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RICHUOND DAILY PALLADIUM. MONDAY, JUNE 13, 1904.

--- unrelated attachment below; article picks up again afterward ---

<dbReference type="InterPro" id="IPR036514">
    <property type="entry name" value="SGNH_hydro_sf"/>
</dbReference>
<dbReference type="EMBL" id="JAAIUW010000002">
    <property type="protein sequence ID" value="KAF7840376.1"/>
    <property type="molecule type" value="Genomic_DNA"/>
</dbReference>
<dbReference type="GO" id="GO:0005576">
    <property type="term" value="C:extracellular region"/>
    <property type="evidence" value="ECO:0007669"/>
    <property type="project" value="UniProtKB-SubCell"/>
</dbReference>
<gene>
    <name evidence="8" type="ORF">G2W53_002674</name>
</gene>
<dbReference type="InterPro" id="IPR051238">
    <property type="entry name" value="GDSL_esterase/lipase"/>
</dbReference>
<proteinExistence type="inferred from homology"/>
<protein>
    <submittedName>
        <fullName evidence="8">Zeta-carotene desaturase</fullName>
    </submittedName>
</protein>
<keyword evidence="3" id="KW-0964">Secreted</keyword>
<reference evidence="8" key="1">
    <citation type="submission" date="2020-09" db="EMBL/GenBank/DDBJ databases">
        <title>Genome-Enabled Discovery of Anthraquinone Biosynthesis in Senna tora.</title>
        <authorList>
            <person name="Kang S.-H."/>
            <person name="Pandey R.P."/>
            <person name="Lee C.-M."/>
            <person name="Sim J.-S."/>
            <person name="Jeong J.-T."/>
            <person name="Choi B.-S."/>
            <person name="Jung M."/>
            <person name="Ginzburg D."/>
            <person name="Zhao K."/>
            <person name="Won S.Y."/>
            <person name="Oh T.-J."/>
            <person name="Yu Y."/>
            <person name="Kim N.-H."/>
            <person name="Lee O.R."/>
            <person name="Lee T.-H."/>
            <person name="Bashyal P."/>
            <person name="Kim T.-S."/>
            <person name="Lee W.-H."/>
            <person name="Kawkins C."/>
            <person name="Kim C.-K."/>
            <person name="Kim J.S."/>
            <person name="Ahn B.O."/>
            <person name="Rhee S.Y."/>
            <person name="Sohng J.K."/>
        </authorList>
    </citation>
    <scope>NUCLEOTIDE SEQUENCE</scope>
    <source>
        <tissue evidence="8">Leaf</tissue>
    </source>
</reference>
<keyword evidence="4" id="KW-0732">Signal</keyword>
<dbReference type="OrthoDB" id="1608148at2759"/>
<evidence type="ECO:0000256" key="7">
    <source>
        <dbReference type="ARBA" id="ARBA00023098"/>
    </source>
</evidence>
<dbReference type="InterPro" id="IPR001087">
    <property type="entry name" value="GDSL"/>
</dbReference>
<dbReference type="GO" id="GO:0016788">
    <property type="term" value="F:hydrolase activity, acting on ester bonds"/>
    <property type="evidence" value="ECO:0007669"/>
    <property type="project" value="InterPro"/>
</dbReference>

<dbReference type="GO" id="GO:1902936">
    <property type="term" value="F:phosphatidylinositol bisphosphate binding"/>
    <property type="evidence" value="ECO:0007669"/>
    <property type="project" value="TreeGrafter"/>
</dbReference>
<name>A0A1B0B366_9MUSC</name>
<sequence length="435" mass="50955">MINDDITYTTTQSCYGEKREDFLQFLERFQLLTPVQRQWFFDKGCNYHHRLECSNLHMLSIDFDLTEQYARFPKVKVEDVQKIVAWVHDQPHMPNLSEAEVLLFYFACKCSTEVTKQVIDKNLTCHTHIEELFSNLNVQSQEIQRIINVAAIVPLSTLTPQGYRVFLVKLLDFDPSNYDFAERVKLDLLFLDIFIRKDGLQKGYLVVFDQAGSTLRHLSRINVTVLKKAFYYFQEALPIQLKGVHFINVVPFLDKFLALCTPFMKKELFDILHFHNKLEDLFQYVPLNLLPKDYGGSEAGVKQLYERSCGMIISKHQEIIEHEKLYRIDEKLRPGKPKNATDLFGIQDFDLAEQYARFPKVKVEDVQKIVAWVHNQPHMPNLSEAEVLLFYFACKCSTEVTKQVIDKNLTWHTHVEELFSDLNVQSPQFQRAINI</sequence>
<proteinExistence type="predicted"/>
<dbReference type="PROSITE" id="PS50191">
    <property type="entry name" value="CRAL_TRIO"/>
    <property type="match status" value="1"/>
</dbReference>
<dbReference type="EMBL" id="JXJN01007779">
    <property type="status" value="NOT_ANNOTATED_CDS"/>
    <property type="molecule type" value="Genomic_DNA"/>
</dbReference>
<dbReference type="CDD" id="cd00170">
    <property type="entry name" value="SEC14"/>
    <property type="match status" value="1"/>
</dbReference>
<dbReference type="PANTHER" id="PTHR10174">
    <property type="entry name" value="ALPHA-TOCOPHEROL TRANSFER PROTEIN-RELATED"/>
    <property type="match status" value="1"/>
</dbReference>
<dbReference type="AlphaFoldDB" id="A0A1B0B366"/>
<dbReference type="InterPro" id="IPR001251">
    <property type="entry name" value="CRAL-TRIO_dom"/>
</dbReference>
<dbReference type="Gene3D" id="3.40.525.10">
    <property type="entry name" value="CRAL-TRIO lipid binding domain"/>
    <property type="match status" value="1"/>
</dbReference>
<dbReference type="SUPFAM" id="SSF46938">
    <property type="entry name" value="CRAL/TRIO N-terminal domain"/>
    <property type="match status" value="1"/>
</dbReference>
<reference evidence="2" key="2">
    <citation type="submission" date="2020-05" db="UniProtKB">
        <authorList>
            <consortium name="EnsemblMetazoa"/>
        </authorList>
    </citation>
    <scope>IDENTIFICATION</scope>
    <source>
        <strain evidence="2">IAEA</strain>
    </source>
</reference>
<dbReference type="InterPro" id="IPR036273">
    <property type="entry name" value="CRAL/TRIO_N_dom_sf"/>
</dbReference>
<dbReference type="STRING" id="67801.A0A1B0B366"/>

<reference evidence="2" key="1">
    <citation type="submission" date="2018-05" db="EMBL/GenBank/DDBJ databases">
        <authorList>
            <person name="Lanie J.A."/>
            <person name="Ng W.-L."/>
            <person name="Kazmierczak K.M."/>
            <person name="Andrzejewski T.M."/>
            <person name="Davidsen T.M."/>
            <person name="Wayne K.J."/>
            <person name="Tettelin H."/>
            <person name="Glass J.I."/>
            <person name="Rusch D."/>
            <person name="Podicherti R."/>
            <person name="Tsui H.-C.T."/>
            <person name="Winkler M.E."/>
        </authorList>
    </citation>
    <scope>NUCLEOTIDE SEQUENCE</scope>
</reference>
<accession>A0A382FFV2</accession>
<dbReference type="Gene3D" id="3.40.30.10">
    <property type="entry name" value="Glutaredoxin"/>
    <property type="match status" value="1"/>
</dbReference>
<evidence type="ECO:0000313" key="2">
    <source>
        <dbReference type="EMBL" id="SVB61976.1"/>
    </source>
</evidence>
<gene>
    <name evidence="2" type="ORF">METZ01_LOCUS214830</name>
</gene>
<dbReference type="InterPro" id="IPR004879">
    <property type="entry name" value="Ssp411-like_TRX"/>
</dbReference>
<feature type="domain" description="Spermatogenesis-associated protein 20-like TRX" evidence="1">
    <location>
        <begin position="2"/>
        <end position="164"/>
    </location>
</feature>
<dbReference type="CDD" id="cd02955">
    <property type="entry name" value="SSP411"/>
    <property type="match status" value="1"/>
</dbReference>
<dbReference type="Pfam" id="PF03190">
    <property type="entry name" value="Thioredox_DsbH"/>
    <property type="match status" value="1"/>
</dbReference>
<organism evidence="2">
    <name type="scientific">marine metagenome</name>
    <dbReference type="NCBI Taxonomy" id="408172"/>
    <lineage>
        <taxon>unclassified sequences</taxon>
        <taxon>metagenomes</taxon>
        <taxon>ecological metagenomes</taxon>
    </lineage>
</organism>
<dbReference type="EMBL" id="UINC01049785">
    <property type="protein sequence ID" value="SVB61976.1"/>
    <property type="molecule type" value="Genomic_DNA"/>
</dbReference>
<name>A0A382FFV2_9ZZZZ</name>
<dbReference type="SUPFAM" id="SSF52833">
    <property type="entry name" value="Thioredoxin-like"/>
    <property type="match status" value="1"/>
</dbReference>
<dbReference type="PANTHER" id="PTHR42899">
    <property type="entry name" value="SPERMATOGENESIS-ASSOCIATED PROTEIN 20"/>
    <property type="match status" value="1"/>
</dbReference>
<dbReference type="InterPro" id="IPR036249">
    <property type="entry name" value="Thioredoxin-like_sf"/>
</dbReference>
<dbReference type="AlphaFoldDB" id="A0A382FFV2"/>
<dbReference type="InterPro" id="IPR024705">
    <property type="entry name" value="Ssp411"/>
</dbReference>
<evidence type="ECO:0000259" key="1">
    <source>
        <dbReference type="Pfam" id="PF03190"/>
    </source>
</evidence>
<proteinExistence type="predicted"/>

THE RICHMOND PALLADIUM MEMBER ASSOCIATED PRESS PUBLISHED DAILY AND WEEKLY. EXCEPT SUNDAY. AT 922 MAN STREET. $p t TELKPIIOMESt CENTRAL, UNION HOME KNTKKKU AT KTCHMON D POSTOVFICE AS 8KCON D-CI.A88 MATTER Dally delivered by carrier to any par of the city for six cents a week. SUBSCRIPTION BATES: DAILY Outside cl'.v. six months. In advance Outside city, one month, in advance Outside city, one year. In advance . ... WEEKLY 15 v mall one year, 31.00 In TC VP T T 17 A IT at any time to get your paper from your carrle r, you; will con lr YOU TAIL fern faor by at orice notifying the office by tlephor- James R. Hart. Editor. S M Rutherford. Business Managsr John S. FitzgiDbons. City Editor. RETRIBUTION COMES. Senator Blackburn's fall is a just retribution for his past deeds as a political boss among the Kentucky Democracy. His revolt against the Beckham machine brought his downfall and during his leisure he can pon der over the words of Cardinal Wolsey: "Had I but served my God with half the zeal I served my king, he would not in mine age Have left me naked to mine enemies." Senator Blackburn urged the Gobelites to make the contest that plun ged Kentucky into the shame and disorder of 1899 He advised the fraud that overthrew the election in that year and that brought so much unen viable notoriety to the state of Kentucky. He was one of the prime fac tors in unseating the officers elected by a majority of the people and in causing them to be imprisoned, and exiled from their homes and friends. Retribution is slow but it comes surely and often relentlessly, es pecially to the selfish politician, and Senator Blackburn is enrolled in this class. Happy is the individuaul who is able to see good in everything that happens. We read in an exchange of an old politician who thinks the pro ceedings of the Illinois state convention will be an advantage to' the lie publicans in that state. He predicts that all the Republicans will vote at the forthcoming election, whereas if Yates or Deneen had been nominated by acclamation, some of the Republicans would not have taken any inter set in the campaign and might not even have voted next fall. This is a new kind of political philosophy and will have much consolation in it for the Democracy at this stage of their political game. Mr. Gruelle, the Sentinel's cartoonist, is not popularizing the Demo cratic organ by the cartoons he is drawing for that paper. Decent people in both parties know the genuine ch'iraeter and statesmanship of the two gentlemen he attempts to caricature. Mr. Davenport succeeded once in lampooning the late Senator Hanna but had decency enough afterward to be sorry and made amends as well was possible but Mr. Gruelle is not to be classed with such men as Davenport. Gruelle is a cad. Governor Pennvpaeker is to be commended for the appointment of Attorney General Knox to the United States Senate to fill the vacancy caused by the death of Senator Quay. The Pennsylvania politicians had another Mute but the governor smashed it without even consulting them. Jus! forty years ago, George B. MeC'Iellan was a candidate for the presi dency but was defeated by Abraham Lincoln. There is a probability that the son of Gen. MeClellan will be the Democratic nominee of the St. Louis convention and Avill be defeated by President Theodore Roosevelt. Governor Yates is demanding the immediate resignation of all his ap pointees, v,ho, in an' way, opposed his renommination. The resignations are said not to be coming in very fast. They seem to prefer to leave the of fices by the ax method. Governor Durbin is right when he said, "because our nation stands for peace and friendly relations with all the world, it is fitting that the American people should lead in the movement for international arbitra tion." Because a bull fight did not materialize at St. Louis, a mob burned the amphitheatre. Will there be any mob violence if the St. Louis conven tion fails to a ree on a candidate.? Tt seems to be a mistake about the owners of Chicago flats refusing to rent to families with many children. It is not fewer children they want but bt-tter manners in the children, be they few or man v. Russ.'l Sage does not believe in vacations but works right on and never stoMs only when he is sleeping. His interest goes on even then. WATERMELONS HERE x, . - , , T . Expressions of a Colored Lady When She Saw Them "Lnwd, honev, it's time to begin to live!" This exclamation came from a middle-aged negro woman when she terially retards raindrops, hailstones, , , c , , aerolites and all other bodies which saw a wagon load of watermelons go- lhrongh ,t and wpre t not for the ing up Main street Saturday morn-' resistance it presents every rainstorm ing. She smiled iiii her red gums;wouUJ be disastrous to the human showed on all sides of her double row race' as ach drol "oukl fa" 'ith4,a p , . mi Uj - i velocity great enough to penetrate the of pure white teeth The s.ght fairly fu ' of ft fuII" man.8 body. inaue ner nioutn water. "Them shipped millions are worth a hundred dollars apiece. Niggers don't get none yet, but it sho' does my heart good jes to look at 'em. They'll get cheaper and cheaper now, till you can eat 'em all day and all ' . , . ttt . night Watermilhons makes life worth living, she continued as she looked longingly at the dark green, luscious melons piled up in the wagon, j She stood still in the center of the , sidewalk and followed them with her a nt;i tW tnmo h0 r.no twrt blocks away. The first car load of Florida water melons arrived Saturday. They are qnoted at $25 a hundred and will re-; tail for about thirty-five cents apiece.: Th commission merchants sav the outlook indicates a fine crop this sea-1 son. ,131 21 .$1 5 25 S 00 advance. Value of the Atmosphere. Careful experiments have shown that the rate per second at which bod ies acquire velocity in falling through the air is thirty-two feet per second at the end of the first second from start ing. At the end of the next second it is going at the rate of sixty-four feet per second, and so on through the whole time of falling. Where the ve- u fcnowu tbu th h which the body has fallen may be as certained by multiplying tue velocity at that period by the number of sec onds during which it has been falling and dividing the result by two. This rule applies, however, only to bodies falling through a vacuum, The resistance of our atmosphere ma- grow i Braved Ivan the Terrible. Sir Jerome Bowes. Queen Elizabeth's ambassador to Ivan the Terrible, czar of Iiussla, in 1583. had an exciting time- Ivan uad killed his own fion a fe years ear,ier ln ,a fit;of P0"; and was no easy character to deal wUh The CJ50r saw fit to disnarage the English queen, whom he declared "he did not reckon to be his fellow," there being those who were her betters. Bowes could not stand this sort of thln- ud llu-kily asserted that Ins princess was as great as any in Chris- tendom. "What! As great as the em peror of Germany?" demanded Ivan. "Why." answered Howes, with a fine assumption of scorn, "such is the greatness of tie queen, try mistress, that the king, her father, had not lomr cSnco t,ic emperor in his pay in his wars against rranc 1 czar was at first more f virions than ever, but in time he took Howes into his favor C f By LILIAN C. PASCHAL Cops riht, 1003, by TV C. HcCtore... "Oh, I beg your pardon!" she gasped as the ear, jerking over new sinuosities of track perpetrated by the repairs, threw her 'bodily like a luscious wind fallen peach into the lap of a young man who was buried in the day's newspaper. lie looked up amusedly as she gath ered herself from his saving embrace and the total wreck of his paper; then he arose hastily. "Take my seat," lie said courteously, with hat alift and the faintest twinkle In his eyes. "You will hud it more comfortable if I don't." The ambiguous words sounded un gracious to the girl's first confused thought, and she hesitated. lint one glance into the frankly admiring eyes and another repair serpentine decided her. She sank with more haste than grace into the proffered seat, while her preserver stooped to recover her dropped purse, handkerchief and other scattered properties. She rewarded him with smiling thanks, then turned her anxious atten tion to the moving panorama of rain deluged streets outside. The problem in economics as to how she should reach her home, two long cross town blocks from the car line, innocent as she was of umbrella or rubbers, began to absorb her mind. She only vouchsafed one brilliant, perplexed glance upward at the fellow passenger who for her sweet sake was submitting himself to the modern in quisition of 'hanging by a strap tiil lead." Iut in that instant of wireless teleg raphy he perceived her thought an i resolved accordingly. So he rode on past his club block after block till his fair vis-a-vis, having made up her mind to run if not for her own life for that of her new lace hat. signaled the conductor and got off the car. (Jrasping the voluminous tin fiery of her silken skirts in both hands, she poised for 1'ight. when a deep voice ad dressed her in an extremely respectful tone: "We seem to be going the same way, and you have no umbrella. Won't you share mine?" Fragments of Maria's elder sisterly counsels regarding strict propriety floated through her mind as she hesi tated. But the man was evidently a gentleman, and besides there was the pouring rain, and her new hat would be ruined, not to mention this her very first long gown. She put her little hand on his offered arm as trustingly as the child she was. and they set forth. In that short walk lie made himself deferentially agreeable, and she, who had been shut in from all contaminat ing male society by a careful sister of forty, her only guardian, entered into this highly improper escapade with all the guilty joy of a young filly just bro ken out of its stall into forbidden pas tures. She was so naive, yet daringly win some, her soft, long lashed gray eyes were so innocent, yet so mischievous, that it was small wonder that staid .Mr. Harry Bewley, secretary to a high ly respectable millionaire downtown, promptly lost his. big, impulsive. Irish American heart and, what was worse, his handsome head. For as they ascended the brownstone steps of the old mansion and lie real ized that he might never see her again in this great wilderness of New York he rashly begged her to let him call and call ome time soon. The girl was frightened at what she had drawn upon herself. His brown eyes were desperately pleading as he closed the umbrella and stood beside her under the columned shelter of the entrance way. "Oh. please go away." she implored him. glancing apprehensively about and hurriedly fitting her key to the lock. "Some one, perhaps Sister Maria, might see you." "Not till you tell me when I may see you again. I must. Life will never be the same again. Here." he hastily thrust a card into her hand and held it there, "I am with Pronson & Co., Ca nal street. Any one there can tell you that I am not an adventurer nor" "Very well." she interrupted in ter ror, hearing steps inside. "Come next Wednesday evening. Ask for Miss An oline Dwight." She opened the door and was gone from his eager sight. During the next week Mr. Harry Hewley's days and nights were a fer ment of flitting, gray eyed visions in blue flounces aitd adorable lace hats. Anoline! What a beautiful name it was! When Wednesday evening came nt last he made a dart for the door of the oflice promptly at C. something he had never done before and which astonished his employer beyond meas ure. Tlr!t wealthy gentleman had laid the foundation of his millions by walk ing to save car fare and added pi them by underpaying and overworking all the men in his employ. P.ut tonight his secretary slipped rnt and away from the usual hour's work overtime and hurried to his Hub. whore he spent fifteen hasty minutes jit his dinner and an hour and three-quarlers at Ins toilet. Appareled at last to suit his fas tidious taste, he sallied forth to a Mad ison avenue car. Arriving at tlie bouse whose fair dweller had hanuted Ids dreams, he rang fh bell and waited, with his heart thnnipip.g so loud under his stiff dros: shift that he wondered if she could hear U in tr.at second floor front room she had told him wasJher and which he had watched every even ing for a. week in hope of, seeing even ner shadow. The t'.oor was opened by a trim maid. "Io is Miss Anoline Dwight at honi;' he str.ujinered in his, excite ineut fumbling in his eardyf!se'.k The maid stared and then glglodiT but in a moment straightened her de portment to' its usual dignity. "Yes, sir; I guess she's downstairs," she remarked; then glancing doubt fully at the bit of pastboard, "Shall I take this to 'er'r" And the giggle threatened to break bounds again. "Certainly." responded Mr. I.ewley in his most lofty manner, though he reddened visibly. What the deuce ailed the girl '! he wondered. Probably Miss Dwight was at dinner. He hoped he had not come too early. He anxious ly consulted his watch. Nine o'clock was not so late. A burst of laughter from below, whither the servant had repaired, startled his embarrassment anew, and the words "Plug hat, too," floated up to him. When she came back she was at no pains to conceal her mirth. "Jos' step this way, sir," she giggled. And he followed her, much perturbed, to the basement. "GenTman to see Miss Dwight," she announced loudly, opening the kitchen door with a flourish and abruptly with drew to a back room, whence muffled explosions of mirth issued at inter vals. "Yo' wan' see me, sub?" A huge black bulk in turban and white apron waddled toward him. "I's Miss Aner line Dwight de cook ob dis yer 'stab lishment." On confronting the African appari tion Mr. Bewley stared, opened his mouth to speak, then fled. When he emerged, wrathful, wretched, disap pointed anfl humiliated, lie went back to the club and called himself all the unpleasant names he could think of. He arose next morning with the lark or what corresponds to it in the city, the milk wagons and delighted his employer by being first at the office: also for several mornings thereafter. But a reward other than oflicial ap provalcold comfort though it was awaited him a few days later, in the form of a dainty blue note sealed with white wax. It was from Sister Maria, as follows: My Dear Mr. Bewley Through a chance remark of one of the servants today 1 was led to question my sister N'ell concerning a hoax she very unjustly played upon you the other evening'. Nell is very young and inexperienced, and I have tried to be father and mother both to the orphan child. So I write now to ask your partlun for her impropriety and later rudeness to you. Your desire for further acquaintance, if you still cherish such, may possibly be furthered if you can find a mi'iual friend through whom to receive the usual formal ities of an introduction. 1 Lies' to remain yours very t.-uiy. ma in a i,. nr.OoTKR. Harry groaned in despair as be read. How could he ever hope among tiTe several millions who inhabited the is land of Manhattan to find one who knew Mis Noll Broster. The prover bial needle in the haystack was an easy search as compared to this. But a tiny penciled word at the bot tom of the page caught his eye: "Over." He turned the page and with it turn ed a new and joyful leaf in his life, for it held all the sweetness of love's young dream. This is what he read: P. S. Sister g-'ive me this to mail. She has probably forgotten to say that I was a roommate at boarding school of your Mr. Uron.von's niece and ward Mabel. You go there every Saturday to audit hia household accounts, don't vou? NBL.L, BROSTER. P. S. No. 2. Mabel has asked me to lunch with her next Saturday. N. B. IIott Jerry Kept Hist 1'romine. In a year uf bad crops and great dis tress some of the tenants of my great grandfather. Cumhleton, like many of their neighbors, took to running away with stock and crops, leaving empty lands for their landlords. Gumbleton begged one of his tenants, in whom he had some, though perhaps not much, confidence, not to follow such an evil example. "You will solemnly promise tae. Jeri-," said he, "that at any rate you will not go without giv ing me warning." Jerry solemnly promised. One bleak and stormy winter night Gumbleton, while retiring to bed about midnight, was startled by the noise of gravel flung at his windows. He look ed out into the darkness and called, "Who is there?" "It's Jerry Hagarty, yer honor," shouted a voice through the storm. "Oh, Jerry, is that yourself? What business have you on such a night, man?" "Just to keep my promise of giving warning to your honor. I said, you know, I wouldn't run away without letting your honor know of it. I am running away now. Good night to your honor and goodby." So Jerry ran away, stock, crops and all being also en route. Gael. ot i Canary Comedian. There had been a business transac tion between Mr. Finch and a friend regarding a canary. When Mr. Finch became the proud possessor of the little yellow creature he had not unreasonably expected it to burst into song at intervals. But nature has not been so kind to feminine canaries as to the sterner sex, and, iu spite of every encouragement, birdie refused to carol. Therefore Mr. Finch was angry with his bird fancying friend. "That's a nice sort of canary you sold me!' he said. "Why. what's wrong with it?" "It won't sing." "What does it do. then?" "It docs nothing but hop about the cage from morning till night." "Well, old chap, be reasonable. You surely didn't expect a bird that would sing and dance too?" Ha O y ClITl f yuu wau idc uair-vain, your hair is so thin, so short. so..cravThen use Avar's Hair n vigui. ii macs iiie uair grow, restores color. l'J; TirnimffwmmmmmmKmmgasmmwmmri hiwiiitiwi sm ill 13. R. R. Lunch Room. Sunday Menu. Q Chicken Soup. Stewed Chicken. Mashed Potatoes. Lima Beaus. Com on cob. Pudding. Come and take dinner with me. 825 NORTH E ST. L. M. HAYS, Prop. OOOQCOli0a iATTHEwS M FROM RICHMOND RANK FIELDING AND MANY ER RORS CAUSED THE DEFEAT OF THE LOCALS. BIG CROWD AND AN IDEAL DAY Richmond Showed That They Had Little Practice Discounting Score Game Good. Hank fielding and a multiplicity of errors that weir the result of poor practice and little of it, gave the Matthews the game yesterday after j it looked as though Kichmond stood j a good chance to win. The game, how- . ever, was considered by all to be a good one in a measure, the chief draw back being the losing of the game by Richmond. The crowd was quite a ; large one and all were out for a good 1 ball game. The game started out with a vim, and up to the fifth inning the contest was close and exciting. The Mat thews played hard for the crowd was with Kichmond from the strat, which, did a good deal toward helping the local boys. About the fifth inning, however, things began to grow dark, and the cirors pild up fast. Second and center were two weak points, but the entire field was not at its best, by any means, and the inevitable result followed. Score 7 to 3. Line-up : Richmond Haas, If. Justice 2b, Cunningham 3b, Jessup c, Patterson' cf, Lichtenfels rf. Weaver lb, Warfel ss, Renk, p, Lacey p. j Matthews Worl ss, Lyons 2b. Benj Hayworth If, Winslow lb, P.assford 3b, C. Hayworth c, Whipple If, Rus sell rf, P. Daniels p. NOTICE TO BIDDERS. Notice is herebv given that sealed ' proposals will be received at the of-' fice of the City Clerk, City of Hich-j mond. Indiana, until 4 o'clock p. m., ' Thursday, June Id, 1004, for furnish ing all material and all labor for the reconstruction of the crematory, ac cording to plans and specifications on file in the office of said Clerk. John F. Tasgart, City Clerk. Bv order of Committee on Crematory. ll-4t DO YOUR OWN BINDING OF MAGAZINES. B ARTEL'S, 925 MAIN, HAVE A BINDER AT LOW PRICE (McCLURE'S 35C) LAR GER IN PROPORTION. CALL Competition is lost when it comes to the par excellence of Richmond Baking Co. Ideal & Mother's Bread. "The Way to Go." Every Sunday, excursions via the Dayton & Western to Soldiers' home and Daylton, $1.00. Trains every j hour. Go any time you wish. A clean j and cool Sunday outing. No smoke, no cinders, no dust. 7-tf If you have been a user of Rich mond Baking Co.'s original Mother's or Ideal Bread, you can easily tell the difference from the imitations, as much so as between a calico and silk dress. Prince Pu Ltm didn't visit Rich mond, but the "King" of breadland resides with us. Ideal has been crowned with the honor. hynot? ,A little vanijy is ra good thing. Perhaps rrr Co.. iSf).000 O sweet t'otatoes. New Peas. ?r O O O o Lemon Pi. Ice Cream. oooo The State Tax Law. The Lafayette Journal takes Mr. A. G. Smith to task for some things he said about the present tax law and debt paying in this state. It says: "In trying to make a little Demo cratic capital out of this legislation Mr. Smith ignored the record, and states what did not happen. The bill for amending the tax law was in charge of Senator Howard, of South Bend, chairman of the senate finance committee. It was considered by. that committee and the committee of ways and means from the house in joint ses sion. There was not th slightest op position to it by any of the Republican members of either committee. There was no politics in it, and it was be lieved to be meritorious legislation by Republicans and Dsmocrats. There was no lobby about the l?g:slature fighting it, and no opposition to it on the floor of either house. It passed end became a law, was upheld by the courts and has been enforced by Re publican administrations ever since. It put more money into the treasury than had ever been put there before, and by wise and economical manage ment of the state's business a surplus was created with which ihe state's ob ligations were greatly reduced. It is just to the Democrats of the legis lature of 1891 to say that they builded better than they knew, but greater credit is due to a party capable of th honest and faithful enforcement of a law, than to one that had merely spread it upon the statute boo!:3." It is said that whether a nrni erot into the recent Parker convention or not depended not so much unon his credentials as upon whether he ware a Parker tag or not. HOW'S THIS? We offer One Hundred Dollars Re ward for any case of Catarrh that cannot be cured by Hall's Catarrh Cure. F. J. CHENEY & CO., Toledo, Ohio. We, the undersigned, have known F. J. Cheney for the last 15 years, and believe him perfectly honorable in all business transactions and fin ancially able to carry out any obliga tions made by their firm. West & Tiuax, Wholesale Druggists, Toledo, Ohio. Walding, Kinnan & Marvin, Whole sale Druggists, Toledo, Ohio. nail's Catarrh Cure is taken inter nally, acting directly upon the blood and mucous surfaces of the system. Testimonials sent Hree. Price 75c per bottle. Sold by all Druggists. Hall's Family Pills are the best. REPORT OF THE CONDITION OF THE SECOND NATIONAL BANK At Richmond, In the State of Indiann, at the close of busi ness, June 9, hK)t. RESOURCES. Lonnsand TMsoounts SS21,41 TS Overdrafts, secured and unsecured 1.47:! fil U.S. Houds to secure circulation loO.ou) 0t IJonds. Securities, etc I!5,lo0 On Banking-house furniture, fixtures . li,aoo u Iue from National Banks not reserve agents 21,tl5 1 Due from Stute banks and bankers M5 71 Due from approved reserve agents i'H.s40 10 Notes of other National banks. . :7,(n (O Fractional Paper Currency, nickels and cents 172 82 T,awful money reserve ln bank, viz: Specie $12t.o " I o nnn m Degal tender notes. . .$ S,ni --twv w Redemption fund with U. S. Treasurer 5 per cent of circu lation 7,300 00 Total. . .. $1,70,437 67 LIABILITIES. Capital Stock paid ln Surplus fund. Undivided profits less expenses and taxes paid National bank notes outstanding Due toother National banks Due to state banks and bankers. Individual deposits subject to check Demand certificates of deposit $ 1,10.000 00 150,000 00 31.519 52 Hi,:t-"o x) SSO &4 1,201.589 5 40,045 83 Total $1,720,4:57 67 State of Indiana, county of "Wayne, ss.: I, Samuel W. Ooar, cashier of the above named bank, do solemnly swear that the above statement is true to the best of my knowledge and belief. SAMUEL W. OAAR, Cashier. Subscribed and sworn to before me this 13th day of June, h04. EVERETT R. LEMON, Correct Attest: Notary Public. HOWARD CAMPBELL, C. W ELMER, Directors. JOHN U. DOUOAN, f 1